If you have been keeping tabs on the used car market, you’re probably aware that used car prices have been steadily rising over the recent past. But which models have seen the biggest price increase? More importantly, will used car prices go down in 2022? Let’s take a look.[top_pitch]
What has happened to used car prices in the last 12 months?
According to a new report from online car marketplace Auto Trader, used car prices rose by almost a third (30.5%) in December 2021 on a year-on-year and like-for-like basis.
This marks the twenty-first consecutive month of growth. The average price of a used car in December 2021 was £17,816, up from £13,652 in December 2020.
Which used cars saw the biggest price increases?
The car that saw the biggest price increase was the Seat Alhambra. Its price rose by 50.40%. This was followed by the Renault Grand Scenic and the Skoda Octavia. The prices of both of these cars were up 47%.
The Ford S-Max and the Skoda Yeti round out the top five, with price increases of 46.90% and 46.40% respectively.
Here is a complete list of the top 10 cars with the highest price increase, according to Auto Trader.
December 2020 av. asking price
December 2021 av. asking price
Renault Grand Scenic
Land Rover Defender 110
Ford Grand C-Max
Why are used car prices going up?
According to Auto Trader, the record price growth has been driven by unique market dynamics, including high levels of consumer demand.
This increased demand has been driven by an increased appetite for car ownership among Brits. For example, consumer research conducted by Auto Trader in December revealed that owning a car had become more important to 33% of Brits than it had been prior to the pandemic.
The other factor that has driven the record price growth of used cars is supply challenges. For example, a global semiconductor chip shortage means that customers are facing lengthy delays in receiving brand new cars. Many are therefore turning to the used car market and, as a result, used cars have achieved the unusual status of being an appreciating asset.
This has been especially true for ‘nearly new’ cars (less than 12 months old), with prices rising exponentially.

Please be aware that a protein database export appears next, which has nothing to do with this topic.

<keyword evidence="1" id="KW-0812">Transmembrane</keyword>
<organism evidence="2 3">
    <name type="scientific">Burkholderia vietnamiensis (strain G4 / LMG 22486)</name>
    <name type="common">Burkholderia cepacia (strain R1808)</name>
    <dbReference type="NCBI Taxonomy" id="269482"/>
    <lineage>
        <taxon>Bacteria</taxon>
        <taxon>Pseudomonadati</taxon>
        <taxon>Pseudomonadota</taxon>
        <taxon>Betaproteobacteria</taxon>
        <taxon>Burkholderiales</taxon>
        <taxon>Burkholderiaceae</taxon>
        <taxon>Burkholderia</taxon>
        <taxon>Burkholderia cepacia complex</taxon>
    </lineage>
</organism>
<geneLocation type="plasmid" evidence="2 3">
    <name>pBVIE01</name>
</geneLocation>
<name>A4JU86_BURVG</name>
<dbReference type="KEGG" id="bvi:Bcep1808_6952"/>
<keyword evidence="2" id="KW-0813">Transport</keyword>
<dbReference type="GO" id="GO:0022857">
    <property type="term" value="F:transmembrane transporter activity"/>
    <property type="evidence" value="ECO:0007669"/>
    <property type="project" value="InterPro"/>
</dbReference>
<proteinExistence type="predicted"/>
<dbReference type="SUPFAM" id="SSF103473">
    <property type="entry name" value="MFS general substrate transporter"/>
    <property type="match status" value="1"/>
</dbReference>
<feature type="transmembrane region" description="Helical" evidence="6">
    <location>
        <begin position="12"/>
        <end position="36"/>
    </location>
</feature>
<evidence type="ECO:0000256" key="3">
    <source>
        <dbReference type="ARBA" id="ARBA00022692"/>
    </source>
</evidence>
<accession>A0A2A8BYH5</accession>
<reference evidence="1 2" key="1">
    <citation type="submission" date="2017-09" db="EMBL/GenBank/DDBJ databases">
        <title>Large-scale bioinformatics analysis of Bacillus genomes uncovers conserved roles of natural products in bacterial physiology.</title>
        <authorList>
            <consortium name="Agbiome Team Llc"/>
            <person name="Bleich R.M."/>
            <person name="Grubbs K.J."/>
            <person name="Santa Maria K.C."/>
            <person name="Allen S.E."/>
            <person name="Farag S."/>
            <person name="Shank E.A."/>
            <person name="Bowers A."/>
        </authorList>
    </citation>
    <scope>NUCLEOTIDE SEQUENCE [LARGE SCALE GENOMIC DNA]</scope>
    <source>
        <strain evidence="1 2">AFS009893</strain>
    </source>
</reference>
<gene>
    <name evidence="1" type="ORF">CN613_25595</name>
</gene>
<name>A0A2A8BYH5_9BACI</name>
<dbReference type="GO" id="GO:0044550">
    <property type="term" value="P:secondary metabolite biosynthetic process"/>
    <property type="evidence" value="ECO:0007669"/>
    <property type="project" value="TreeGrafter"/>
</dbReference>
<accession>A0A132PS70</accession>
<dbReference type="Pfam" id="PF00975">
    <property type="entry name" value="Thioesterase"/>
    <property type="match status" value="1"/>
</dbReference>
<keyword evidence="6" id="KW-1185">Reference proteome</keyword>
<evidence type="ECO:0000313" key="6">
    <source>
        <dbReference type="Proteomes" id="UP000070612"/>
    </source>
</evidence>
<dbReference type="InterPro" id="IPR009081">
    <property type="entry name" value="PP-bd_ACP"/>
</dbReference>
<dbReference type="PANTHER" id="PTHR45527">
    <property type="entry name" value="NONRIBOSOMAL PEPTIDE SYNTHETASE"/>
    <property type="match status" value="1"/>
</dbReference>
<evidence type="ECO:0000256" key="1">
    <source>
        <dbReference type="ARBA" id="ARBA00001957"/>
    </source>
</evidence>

According to Auto Trader, nearly a quarter of ‘nearly new’ cars are now priced higher than their brand new equivalents, with one in two priced within 5% of their brand new equivalents.
Will used car prices go down in 2022?
According to Richard Walker, Auto Trader’s director of data and insights, it’s highly unlikely that prices will drop. He says that the two main factors driving the rise in used car prices, namely supply constraints and strong demand, show no sign of abating anytime soon.
Consequently, used car prices are likely to remain high for the foreseeable future, though some experts anticipate that price growth will slow down.[middle_pitch]
How can you stay within your budget when buying a used car?
Planning to buy a used car in 2022? Here are three simple tips to help you stay within your budget.
1. Know your budget
Before approaching a car dealer, determine how much you can afford to spend on a vehicle. Otherwise, you could easily be persuaded to pay thousands of pounds more than you can afford.
Aside from the actual cost of the car, keep in mind that you will also need to budget for other costs such as car insurance, an MOT, servicing, and maintenance.
2. Buy with your head, not your heart
Don’t make the mistake of falling in love with a car before you have actually bought it. You don’t want to pay over the odds for a particular car just because you have a soft spot for it when there could be cheaper alternatives.
3. Negotiate the price from a position of knowledge
Having good knowledge, especially regarding pricing, can help you stay in control during negotiations. Research the price of the model you want nationwide to get a good picture of its value. You’ll then be in a stronger position to negotiate a price with your local dealer and to know when you’ve got a good deal.
The post Revealed! Used cars with the highest price increase over the past year appeared first on The Motley Fool UK.
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